Regional Conservation Partnership Program
Tri-State Effort for Phosphorus Reduction
INDIANA OHIO MICHIGAN
Perrysburg, Ohio – Announced in January, this Regional Conservation Partnership Program project provides $17.5 million in Federal funding from USDA to help protect water quality in the western basin of Lake Erie. The 5-year RCPP Program agreement was signed on May 1st and is now ready to provide funding to farmers to help install a variety of best management practices that will keep nutrients on fields and improve water quality.
Officially, the program sign-up period for Ohio, Michigan, and Indiana farmers in the watershed begins this Wednesday, July 1st and runs through July 17th. Farmers will be able to sign up at their local USDA Service Center. Informational brochures will be distributed to raise awareness of this important multiyear project and encourage farmers and landowners to participate in the new conservation program. This multi-state project includes more than 40 collaborating public and private sector organizations with representation from Michigan, Indiana and Ohio state and local governments, as well as non-profit entities, universities and private sector businesses. These organizations have committed resources to leverage $17.5 million in federal funds by contributing over $28 million to the programs for the reduction of phosphorus and sediment to improve water quality in western Lake Erie.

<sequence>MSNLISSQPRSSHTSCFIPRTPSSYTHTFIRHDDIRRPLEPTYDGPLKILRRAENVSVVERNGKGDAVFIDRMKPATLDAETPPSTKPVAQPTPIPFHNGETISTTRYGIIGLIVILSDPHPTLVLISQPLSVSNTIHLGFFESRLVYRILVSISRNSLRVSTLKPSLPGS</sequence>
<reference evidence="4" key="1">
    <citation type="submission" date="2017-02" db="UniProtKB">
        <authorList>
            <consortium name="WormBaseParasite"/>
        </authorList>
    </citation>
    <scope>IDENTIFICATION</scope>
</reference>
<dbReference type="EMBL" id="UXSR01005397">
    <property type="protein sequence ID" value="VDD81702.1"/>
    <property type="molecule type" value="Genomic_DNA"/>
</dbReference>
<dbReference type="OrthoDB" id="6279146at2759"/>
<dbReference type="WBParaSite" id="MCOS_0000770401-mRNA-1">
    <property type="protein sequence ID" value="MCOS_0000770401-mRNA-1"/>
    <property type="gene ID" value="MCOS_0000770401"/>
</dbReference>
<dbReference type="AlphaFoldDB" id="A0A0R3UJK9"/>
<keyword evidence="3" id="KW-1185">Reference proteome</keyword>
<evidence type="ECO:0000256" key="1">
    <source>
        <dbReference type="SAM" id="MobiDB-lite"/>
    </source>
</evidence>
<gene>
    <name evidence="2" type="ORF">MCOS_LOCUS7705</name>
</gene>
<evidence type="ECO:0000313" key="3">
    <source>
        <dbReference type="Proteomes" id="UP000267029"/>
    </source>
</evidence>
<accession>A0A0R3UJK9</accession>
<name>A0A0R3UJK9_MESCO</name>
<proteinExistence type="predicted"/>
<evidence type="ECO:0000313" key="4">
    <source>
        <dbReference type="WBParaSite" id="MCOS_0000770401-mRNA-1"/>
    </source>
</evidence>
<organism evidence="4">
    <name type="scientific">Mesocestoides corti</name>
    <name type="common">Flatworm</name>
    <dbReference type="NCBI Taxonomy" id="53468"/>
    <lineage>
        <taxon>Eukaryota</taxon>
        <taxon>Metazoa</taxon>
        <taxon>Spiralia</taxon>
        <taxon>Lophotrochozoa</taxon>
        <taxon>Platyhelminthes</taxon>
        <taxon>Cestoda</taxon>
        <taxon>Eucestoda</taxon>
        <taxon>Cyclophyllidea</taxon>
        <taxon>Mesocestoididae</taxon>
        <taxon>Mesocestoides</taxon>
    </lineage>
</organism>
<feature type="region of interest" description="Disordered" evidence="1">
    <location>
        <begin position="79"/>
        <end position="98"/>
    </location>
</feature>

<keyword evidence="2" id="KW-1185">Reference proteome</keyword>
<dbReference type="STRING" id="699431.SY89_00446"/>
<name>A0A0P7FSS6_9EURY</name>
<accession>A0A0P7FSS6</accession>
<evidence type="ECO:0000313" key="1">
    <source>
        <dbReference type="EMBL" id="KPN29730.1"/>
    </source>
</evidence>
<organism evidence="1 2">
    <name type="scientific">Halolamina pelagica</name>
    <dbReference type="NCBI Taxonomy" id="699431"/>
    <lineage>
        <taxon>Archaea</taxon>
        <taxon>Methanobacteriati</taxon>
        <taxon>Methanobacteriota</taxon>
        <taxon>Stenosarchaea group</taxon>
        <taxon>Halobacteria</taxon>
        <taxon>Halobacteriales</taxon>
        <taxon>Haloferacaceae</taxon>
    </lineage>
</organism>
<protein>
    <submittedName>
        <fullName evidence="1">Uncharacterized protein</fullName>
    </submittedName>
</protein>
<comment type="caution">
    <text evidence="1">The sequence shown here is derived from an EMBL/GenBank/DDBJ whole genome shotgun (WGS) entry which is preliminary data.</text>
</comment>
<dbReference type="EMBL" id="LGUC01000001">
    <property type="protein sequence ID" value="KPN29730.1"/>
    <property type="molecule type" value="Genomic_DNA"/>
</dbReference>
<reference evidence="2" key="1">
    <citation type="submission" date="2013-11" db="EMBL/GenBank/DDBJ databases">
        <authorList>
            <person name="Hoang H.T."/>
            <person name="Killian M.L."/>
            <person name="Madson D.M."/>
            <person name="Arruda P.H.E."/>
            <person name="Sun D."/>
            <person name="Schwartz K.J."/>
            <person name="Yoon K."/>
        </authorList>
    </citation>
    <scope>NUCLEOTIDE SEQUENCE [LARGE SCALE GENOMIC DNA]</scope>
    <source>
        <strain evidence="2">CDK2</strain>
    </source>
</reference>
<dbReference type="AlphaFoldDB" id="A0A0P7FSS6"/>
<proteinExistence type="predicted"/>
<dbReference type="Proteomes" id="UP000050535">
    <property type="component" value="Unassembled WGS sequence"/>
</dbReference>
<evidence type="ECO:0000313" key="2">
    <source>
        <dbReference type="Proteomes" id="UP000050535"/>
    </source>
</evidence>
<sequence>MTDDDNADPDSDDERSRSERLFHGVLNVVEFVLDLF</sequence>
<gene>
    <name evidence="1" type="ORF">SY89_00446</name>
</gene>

Project partners recommended NRCS conservation practices and innovative demonstration practices that farmers can apply for through the Environmental Quality Incentives Program (EQIP) and the Agricultural Conservation Easement Program (ACEP). The financial and technical assistance available through these programs support conservation practices that protect soil health, water quality and quantity, and prevent fish and wildlife habitat degradation. Nutrient management practices such as Cover Crops, Drainage Water Management Structures, blind tile inlets, placement of phosphorus below the soil surface using variable rate technology (VRT), and animal waste management are the primary conservation focus available through these programs.
The targeted approach focuses efforts on the 855,000 acres that have been identified as the most critical areas to treat within the larger 7 million acre watershed. This new RCPP project expands access to public and private technical assistance, new and on-going innovative conservation practices and expertise for modeling and evaluating outcomes to farmers in these critical sub-watersheds.